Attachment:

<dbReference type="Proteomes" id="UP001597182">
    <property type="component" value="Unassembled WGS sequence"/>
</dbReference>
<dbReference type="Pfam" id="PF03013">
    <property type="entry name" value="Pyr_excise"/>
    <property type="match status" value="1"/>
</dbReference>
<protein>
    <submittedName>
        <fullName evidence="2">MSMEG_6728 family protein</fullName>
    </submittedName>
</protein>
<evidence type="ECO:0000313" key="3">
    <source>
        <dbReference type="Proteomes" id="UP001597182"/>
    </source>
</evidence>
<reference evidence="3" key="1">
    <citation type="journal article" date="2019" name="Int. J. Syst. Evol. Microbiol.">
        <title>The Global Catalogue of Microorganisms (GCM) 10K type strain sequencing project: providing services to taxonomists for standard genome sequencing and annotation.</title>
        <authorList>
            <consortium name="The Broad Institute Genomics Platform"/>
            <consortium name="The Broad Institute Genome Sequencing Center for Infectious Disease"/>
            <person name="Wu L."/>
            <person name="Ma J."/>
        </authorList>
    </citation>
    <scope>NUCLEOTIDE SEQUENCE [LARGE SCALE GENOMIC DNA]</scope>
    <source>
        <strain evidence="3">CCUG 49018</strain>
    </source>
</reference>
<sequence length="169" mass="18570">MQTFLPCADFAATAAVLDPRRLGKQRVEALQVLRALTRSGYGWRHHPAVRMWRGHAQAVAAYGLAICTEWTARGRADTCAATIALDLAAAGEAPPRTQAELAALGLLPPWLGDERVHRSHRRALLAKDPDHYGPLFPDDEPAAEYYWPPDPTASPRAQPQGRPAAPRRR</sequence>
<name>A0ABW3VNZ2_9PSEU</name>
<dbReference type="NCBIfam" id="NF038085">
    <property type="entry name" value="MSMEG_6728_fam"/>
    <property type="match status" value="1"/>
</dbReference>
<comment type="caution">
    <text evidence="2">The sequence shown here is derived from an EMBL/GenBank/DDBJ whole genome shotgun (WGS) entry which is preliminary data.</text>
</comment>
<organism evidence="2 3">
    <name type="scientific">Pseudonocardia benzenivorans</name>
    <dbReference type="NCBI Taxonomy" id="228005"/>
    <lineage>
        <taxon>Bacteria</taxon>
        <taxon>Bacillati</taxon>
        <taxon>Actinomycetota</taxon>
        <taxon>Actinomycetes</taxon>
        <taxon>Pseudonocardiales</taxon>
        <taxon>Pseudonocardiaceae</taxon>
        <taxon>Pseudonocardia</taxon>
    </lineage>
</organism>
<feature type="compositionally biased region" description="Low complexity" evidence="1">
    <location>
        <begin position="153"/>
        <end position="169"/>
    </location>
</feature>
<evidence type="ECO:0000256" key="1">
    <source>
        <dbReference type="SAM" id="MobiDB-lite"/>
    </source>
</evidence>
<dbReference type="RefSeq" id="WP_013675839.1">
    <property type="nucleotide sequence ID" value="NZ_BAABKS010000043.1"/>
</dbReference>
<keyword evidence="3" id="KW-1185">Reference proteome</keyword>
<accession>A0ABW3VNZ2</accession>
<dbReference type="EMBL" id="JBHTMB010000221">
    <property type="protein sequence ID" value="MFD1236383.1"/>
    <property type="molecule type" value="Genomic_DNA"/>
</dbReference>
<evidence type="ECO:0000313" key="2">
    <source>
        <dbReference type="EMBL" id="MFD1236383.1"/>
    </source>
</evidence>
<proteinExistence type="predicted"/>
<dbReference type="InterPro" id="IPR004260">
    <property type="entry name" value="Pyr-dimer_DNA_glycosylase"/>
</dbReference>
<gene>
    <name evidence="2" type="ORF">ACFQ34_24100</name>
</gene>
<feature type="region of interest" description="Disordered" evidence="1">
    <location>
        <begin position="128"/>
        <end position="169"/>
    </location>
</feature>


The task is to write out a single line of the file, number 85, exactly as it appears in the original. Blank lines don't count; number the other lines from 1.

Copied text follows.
    <name evidence="2" type="ORF">ACFQ34_24100</name>